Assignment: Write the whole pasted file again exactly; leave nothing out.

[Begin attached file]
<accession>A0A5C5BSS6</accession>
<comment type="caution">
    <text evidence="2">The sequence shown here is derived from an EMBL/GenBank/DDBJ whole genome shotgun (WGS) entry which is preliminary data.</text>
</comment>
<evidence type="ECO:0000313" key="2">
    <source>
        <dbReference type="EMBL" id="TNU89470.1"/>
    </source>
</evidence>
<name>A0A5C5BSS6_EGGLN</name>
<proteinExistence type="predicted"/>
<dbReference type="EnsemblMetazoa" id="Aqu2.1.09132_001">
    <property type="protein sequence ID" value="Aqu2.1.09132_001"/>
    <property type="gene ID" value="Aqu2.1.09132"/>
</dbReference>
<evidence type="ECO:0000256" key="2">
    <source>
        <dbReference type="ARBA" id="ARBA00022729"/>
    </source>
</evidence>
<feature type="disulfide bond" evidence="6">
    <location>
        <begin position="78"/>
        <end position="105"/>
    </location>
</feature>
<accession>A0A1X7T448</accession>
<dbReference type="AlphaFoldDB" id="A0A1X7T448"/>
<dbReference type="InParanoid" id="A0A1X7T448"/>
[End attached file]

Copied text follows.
<accession>A0A5C5BSS6</accession>
<comment type="caution">
    <text evidence="2">The sequence shown here is derived from an EMBL/GenBank/DDBJ whole genome shotgun (WGS) entry which is preliminary data.</text>
</comment>
<evidence type="ECO:0000313" key="2">
    <source>
        <dbReference type="EMBL" id="TNU89470.1"/>
    </source>
</evidence>
<name>A0A5C5BSS6_EGGLN</name>
<proteinExistence type="predicted"/>
<dbReference type="EnsemblMetazoa" id="Aqu2.1.09132_001">
    <property type="protein sequence ID" value="Aqu2.1.09132_001"/>
    <property type="gene ID" value="Aqu2.1.09132"/>
</dbReference>
<evidence type="ECO:0000256" key="2">
    <source>
        <dbReference type="ARBA" id="ARBA00022729"/>
    </source>
</evidence>
<feature type="disulfide bond" evidence="6">
    <location>
        <begin position="78"/>
        <end position="105"/>
    </location>
</feature>
<accession>A0A1X7T448</accession>
<dbReference type="AlphaFoldDB" id="A0A1X7T448"/>
<dbReference type="InParanoid" id="A0A1X7T448"/>